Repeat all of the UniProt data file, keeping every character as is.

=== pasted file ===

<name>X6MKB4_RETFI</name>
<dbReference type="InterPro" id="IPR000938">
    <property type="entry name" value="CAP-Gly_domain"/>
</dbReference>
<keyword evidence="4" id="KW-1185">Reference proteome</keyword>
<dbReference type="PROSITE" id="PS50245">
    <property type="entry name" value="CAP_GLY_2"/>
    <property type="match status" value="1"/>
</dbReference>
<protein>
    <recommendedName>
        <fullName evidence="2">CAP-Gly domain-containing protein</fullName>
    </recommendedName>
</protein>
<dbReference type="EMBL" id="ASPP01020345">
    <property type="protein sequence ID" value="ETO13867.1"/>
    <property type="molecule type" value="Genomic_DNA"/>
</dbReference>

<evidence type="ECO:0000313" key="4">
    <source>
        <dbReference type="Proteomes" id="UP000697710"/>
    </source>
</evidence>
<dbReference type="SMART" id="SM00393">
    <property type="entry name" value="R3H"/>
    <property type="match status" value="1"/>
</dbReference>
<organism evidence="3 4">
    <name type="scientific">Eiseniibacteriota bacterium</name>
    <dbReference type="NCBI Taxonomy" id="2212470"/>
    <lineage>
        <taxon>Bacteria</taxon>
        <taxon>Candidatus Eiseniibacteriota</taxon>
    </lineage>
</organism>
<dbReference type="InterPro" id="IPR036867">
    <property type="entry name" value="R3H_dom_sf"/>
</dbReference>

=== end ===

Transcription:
<name>X6MKB4_RETFI</name>
<dbReference type="InterPro" id="IPR000938">
    <property type="entry name" value="CAP-Gly_domain"/>
</dbReference>
<keyword evidence="4" id="KW-1185">Reference proteome</keyword>
<dbReference type="PROSITE" id="PS50245">
    <property type="entry name" value="CAP_GLY_2"/>
    <property type="match status" value="1"/>
</dbReference>
<protein>
    <recommendedName>
        <fullName evidence="2">CAP-Gly domain-containing protein</fullName>
    </recommendedName>
</protein>
<dbReference type="EMBL" id="ASPP01020345">
    <property type="protein sequence ID" value="ETO13867.1"/>
    <property type="molecule type" value="Genomic_DNA"/>
</dbReference>

<evidence type="ECO:0000313" key="4">
    <source>
        <dbReference type="Proteomes" id="UP000697710"/>
    </source>
</evidence>
<dbReference type="SMART" id="SM00393">
    <property type="entry name" value="R3H"/>
    <property type="match status" value="1"/>
</dbReference>
<organism evidence="3 4">
    <name type="scientific">Eiseniibacteriota bacterium</name>
    <dbReference type="NCBI Taxonomy" id="2212470"/>
    <lineage>
        <taxon>Bacteria</taxon>
        <taxon>Candidatus Eiseniibacteriota</taxon>
    </lineage>
</organism>
<dbReference type="InterPro" id="IPR036867">
    <property type="entry name" value="R3H_dom_sf"/>
</dbReference>